Court News Ohio
Court News Ohio
Court News Ohio

Amendments to Rules of Practice and Procedure Take Effect

A series of rule changes regarding practice and procedure in Ohio’s courts took effect July 1, according to the Ohio Supreme Court.

The amendments alter several rules governing civil, criminal, and juvenile proceedings, and rules of evidence. The amendments were submitted to the Supreme Court by its Commission on the Rules of Practice and Procedure and incorporate two rounds of public comment. Specifically:

  • Amendments to Civ.R. 4.2 allow for service to be made with the secretary of state on behalf of “program participants” as defined by the recently enacted R.C. 111.41. Program participants include victims of domestic violence and other persons who would be at risk of harm should their address be disclosed.
  • Changes to Civ.R. 19.1 include adding adult emancipated children making claims for loss of consortium with an injured parent to compulsory joinder list.
  • Amendments to Civ.R. 30(C) clarify that any party at a deposition may examine the deponent, regardless of who called the deposition.
  • Amendments to Civ.R. 33, 34, and 36 disallow the service of written discovery requests contemporaneous with service of the initial complaint. The rules now require that the initial complaint be served before any written discovery requests could be initiated.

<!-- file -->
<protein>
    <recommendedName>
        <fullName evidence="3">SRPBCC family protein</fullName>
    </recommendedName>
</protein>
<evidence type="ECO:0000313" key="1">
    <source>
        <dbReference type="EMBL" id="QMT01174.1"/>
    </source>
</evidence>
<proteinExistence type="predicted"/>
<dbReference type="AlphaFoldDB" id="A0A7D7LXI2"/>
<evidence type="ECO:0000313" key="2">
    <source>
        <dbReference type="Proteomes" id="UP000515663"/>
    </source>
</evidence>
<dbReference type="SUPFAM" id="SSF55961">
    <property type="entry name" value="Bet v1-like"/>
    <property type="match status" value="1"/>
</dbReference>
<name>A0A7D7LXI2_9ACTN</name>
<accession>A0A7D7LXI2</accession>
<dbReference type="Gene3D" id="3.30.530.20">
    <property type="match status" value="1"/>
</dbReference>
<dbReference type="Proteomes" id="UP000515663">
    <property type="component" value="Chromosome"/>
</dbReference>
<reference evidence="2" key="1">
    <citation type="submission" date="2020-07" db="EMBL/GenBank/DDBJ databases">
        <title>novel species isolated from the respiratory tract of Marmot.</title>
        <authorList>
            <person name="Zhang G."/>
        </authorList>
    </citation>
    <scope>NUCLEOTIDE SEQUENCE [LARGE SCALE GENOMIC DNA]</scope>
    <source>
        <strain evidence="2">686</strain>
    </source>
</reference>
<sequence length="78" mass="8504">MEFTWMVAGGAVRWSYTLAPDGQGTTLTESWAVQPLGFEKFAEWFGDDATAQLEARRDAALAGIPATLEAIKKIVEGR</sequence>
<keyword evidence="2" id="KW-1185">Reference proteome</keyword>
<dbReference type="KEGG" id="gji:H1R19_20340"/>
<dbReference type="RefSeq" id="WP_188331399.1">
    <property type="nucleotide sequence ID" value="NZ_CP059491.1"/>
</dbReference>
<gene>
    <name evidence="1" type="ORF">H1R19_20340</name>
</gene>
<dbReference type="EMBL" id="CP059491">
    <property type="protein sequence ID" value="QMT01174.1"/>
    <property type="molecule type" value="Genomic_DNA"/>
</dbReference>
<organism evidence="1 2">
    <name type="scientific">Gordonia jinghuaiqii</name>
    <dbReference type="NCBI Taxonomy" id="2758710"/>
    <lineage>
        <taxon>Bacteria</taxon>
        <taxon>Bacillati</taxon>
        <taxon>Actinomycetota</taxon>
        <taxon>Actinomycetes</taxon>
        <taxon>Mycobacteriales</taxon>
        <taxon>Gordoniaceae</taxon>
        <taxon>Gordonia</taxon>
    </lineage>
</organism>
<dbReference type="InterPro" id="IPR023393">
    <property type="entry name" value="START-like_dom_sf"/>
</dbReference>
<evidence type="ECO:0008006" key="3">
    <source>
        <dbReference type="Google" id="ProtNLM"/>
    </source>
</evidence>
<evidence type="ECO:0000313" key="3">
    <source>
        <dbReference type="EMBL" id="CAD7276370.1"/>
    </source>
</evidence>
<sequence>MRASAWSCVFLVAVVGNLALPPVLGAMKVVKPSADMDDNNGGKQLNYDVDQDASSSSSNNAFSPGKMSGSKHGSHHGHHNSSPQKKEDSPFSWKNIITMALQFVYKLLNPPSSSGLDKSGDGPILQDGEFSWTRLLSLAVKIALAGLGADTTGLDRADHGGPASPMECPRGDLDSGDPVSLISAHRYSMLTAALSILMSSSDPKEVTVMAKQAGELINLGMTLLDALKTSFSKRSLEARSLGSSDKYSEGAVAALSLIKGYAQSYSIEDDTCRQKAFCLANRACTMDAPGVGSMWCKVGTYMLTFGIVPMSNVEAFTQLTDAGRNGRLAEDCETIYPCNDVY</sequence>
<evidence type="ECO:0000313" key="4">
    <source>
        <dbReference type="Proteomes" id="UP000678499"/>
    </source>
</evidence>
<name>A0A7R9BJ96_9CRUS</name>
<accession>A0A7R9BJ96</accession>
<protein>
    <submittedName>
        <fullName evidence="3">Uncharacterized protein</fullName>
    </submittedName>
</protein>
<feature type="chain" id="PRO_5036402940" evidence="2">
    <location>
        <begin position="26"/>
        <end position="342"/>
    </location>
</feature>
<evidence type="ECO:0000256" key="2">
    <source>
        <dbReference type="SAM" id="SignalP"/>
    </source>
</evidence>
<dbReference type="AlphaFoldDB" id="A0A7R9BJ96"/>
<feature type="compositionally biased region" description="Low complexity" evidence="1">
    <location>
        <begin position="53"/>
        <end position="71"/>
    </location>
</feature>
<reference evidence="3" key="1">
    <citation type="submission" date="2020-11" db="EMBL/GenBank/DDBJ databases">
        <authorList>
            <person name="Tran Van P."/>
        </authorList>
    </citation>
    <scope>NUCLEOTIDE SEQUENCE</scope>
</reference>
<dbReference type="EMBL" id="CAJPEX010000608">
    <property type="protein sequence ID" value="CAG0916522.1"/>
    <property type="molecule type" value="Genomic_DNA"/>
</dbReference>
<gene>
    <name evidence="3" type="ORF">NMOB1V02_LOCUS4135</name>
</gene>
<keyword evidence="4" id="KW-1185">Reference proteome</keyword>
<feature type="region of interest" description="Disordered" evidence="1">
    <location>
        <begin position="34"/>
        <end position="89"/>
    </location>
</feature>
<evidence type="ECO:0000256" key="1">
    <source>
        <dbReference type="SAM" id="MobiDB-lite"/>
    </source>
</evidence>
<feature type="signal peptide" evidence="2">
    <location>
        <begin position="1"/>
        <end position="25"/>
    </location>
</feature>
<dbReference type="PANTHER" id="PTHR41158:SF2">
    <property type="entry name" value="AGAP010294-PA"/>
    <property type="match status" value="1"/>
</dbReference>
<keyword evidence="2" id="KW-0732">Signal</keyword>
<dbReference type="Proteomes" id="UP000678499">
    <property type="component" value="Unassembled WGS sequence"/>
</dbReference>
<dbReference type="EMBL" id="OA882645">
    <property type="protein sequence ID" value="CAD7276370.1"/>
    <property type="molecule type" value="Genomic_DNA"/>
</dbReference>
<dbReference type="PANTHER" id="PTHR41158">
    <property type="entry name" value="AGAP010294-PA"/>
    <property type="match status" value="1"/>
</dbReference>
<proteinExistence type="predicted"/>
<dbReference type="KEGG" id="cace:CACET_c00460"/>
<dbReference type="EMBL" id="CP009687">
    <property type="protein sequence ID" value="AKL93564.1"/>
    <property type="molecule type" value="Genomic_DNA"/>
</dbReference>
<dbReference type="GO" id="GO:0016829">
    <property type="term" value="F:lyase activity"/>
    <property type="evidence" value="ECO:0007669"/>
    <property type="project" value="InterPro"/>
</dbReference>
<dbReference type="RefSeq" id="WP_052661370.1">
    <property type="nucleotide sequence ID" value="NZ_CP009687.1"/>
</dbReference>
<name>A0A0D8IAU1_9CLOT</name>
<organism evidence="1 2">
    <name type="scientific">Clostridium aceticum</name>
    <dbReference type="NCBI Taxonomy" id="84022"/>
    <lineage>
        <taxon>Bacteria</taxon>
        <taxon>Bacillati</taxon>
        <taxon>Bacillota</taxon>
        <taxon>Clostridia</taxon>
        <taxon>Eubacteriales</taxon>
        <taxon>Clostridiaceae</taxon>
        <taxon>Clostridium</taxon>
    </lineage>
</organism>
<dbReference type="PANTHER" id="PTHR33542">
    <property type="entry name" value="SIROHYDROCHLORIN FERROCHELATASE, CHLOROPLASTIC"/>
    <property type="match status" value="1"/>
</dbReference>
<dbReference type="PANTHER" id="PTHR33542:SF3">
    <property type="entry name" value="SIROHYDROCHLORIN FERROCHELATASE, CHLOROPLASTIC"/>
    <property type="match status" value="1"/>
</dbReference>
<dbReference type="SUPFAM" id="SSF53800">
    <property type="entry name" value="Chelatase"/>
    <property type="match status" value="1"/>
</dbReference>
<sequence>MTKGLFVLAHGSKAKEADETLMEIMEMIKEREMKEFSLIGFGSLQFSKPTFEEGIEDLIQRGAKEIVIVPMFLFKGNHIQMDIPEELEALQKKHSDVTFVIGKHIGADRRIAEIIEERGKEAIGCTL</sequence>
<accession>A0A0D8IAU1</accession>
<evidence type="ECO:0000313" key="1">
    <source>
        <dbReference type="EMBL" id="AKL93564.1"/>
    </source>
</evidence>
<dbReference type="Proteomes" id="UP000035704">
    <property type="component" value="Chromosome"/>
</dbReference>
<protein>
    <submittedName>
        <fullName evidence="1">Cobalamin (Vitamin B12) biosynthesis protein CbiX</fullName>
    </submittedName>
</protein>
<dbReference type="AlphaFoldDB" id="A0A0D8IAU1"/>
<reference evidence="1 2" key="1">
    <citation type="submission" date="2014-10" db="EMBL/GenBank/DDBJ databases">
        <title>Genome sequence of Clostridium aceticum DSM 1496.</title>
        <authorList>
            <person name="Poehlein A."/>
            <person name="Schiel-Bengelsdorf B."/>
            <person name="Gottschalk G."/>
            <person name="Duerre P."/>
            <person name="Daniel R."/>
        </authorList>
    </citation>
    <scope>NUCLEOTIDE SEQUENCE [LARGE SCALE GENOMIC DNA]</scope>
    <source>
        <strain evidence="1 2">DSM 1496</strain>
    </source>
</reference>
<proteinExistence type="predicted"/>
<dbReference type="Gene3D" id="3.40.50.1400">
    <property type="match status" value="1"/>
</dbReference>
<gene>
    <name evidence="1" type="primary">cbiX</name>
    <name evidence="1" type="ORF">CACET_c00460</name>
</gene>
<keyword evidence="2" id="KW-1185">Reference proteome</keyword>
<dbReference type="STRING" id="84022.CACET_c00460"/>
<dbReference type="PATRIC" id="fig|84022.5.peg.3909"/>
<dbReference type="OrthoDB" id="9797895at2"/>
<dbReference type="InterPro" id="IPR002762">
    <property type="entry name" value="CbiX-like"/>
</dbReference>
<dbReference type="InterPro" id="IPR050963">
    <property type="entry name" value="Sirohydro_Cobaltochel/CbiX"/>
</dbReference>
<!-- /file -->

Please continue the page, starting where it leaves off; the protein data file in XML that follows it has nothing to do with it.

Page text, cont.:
• Amendments to Civ.R. 62 provide that a court may issue a stay of judgment – or stay of proceedings to enforce that judgment – upon a party’s motion any time after the judgment was issued. Under the previous rule, a judgment could not be stayed until a party files a motion for a new trial, judgment notwithstanding the verdict, or relief from judgment under Civ.R. 60(B).
  • Crim.R. 5 is now clear that, in cases that are bound over from municipal court to common pleas court, a verbatim written record of any proceedings is not required to be transmitted.
  • Amendments to Crim.R. 32.2 allow the waiver of a presentence investigation upon the agreement of the defendant and the prosecutor before the imposition of community-control sanctions.
  • The creation of Crim.R. 42 establishes a new procedure for appointment of experts for indigent capital cases, as well as new standards for discovery in post-conviction relief in such cases.
  • Modifications to App.R. 11.1 and 19 eliminate page limits in appeals of post-conviction review decisions for indigent capital cases and also allow for an expedited appeal of a decision on appointment of experts in such cases.
  • Changes to Evid.R. 103 make explicitly clear that, once a court has ruled on an objection, on the record either before or after trial, there is no need to renew the objection for purposes of appeal.

The commission conducts an annual review of the Rules of Civil Procedure, Rules of Criminal Procedure, Rules of Appellate Procedure, Rules of Juvenile Procedure, and Rules of Evidence and each fall recommends amendments to the Court. The proposals are published to obtain and consider public comment.

In addition, according to the Ohio Constitution, the amendments must be submitted to the General Assembly by Jan. 15, and the Court had until April 30 to make any revisions and file the amendments. Unless the General Assembly adopts a concurrent resolution of disapproval before July 1, the amendments take effect on that date.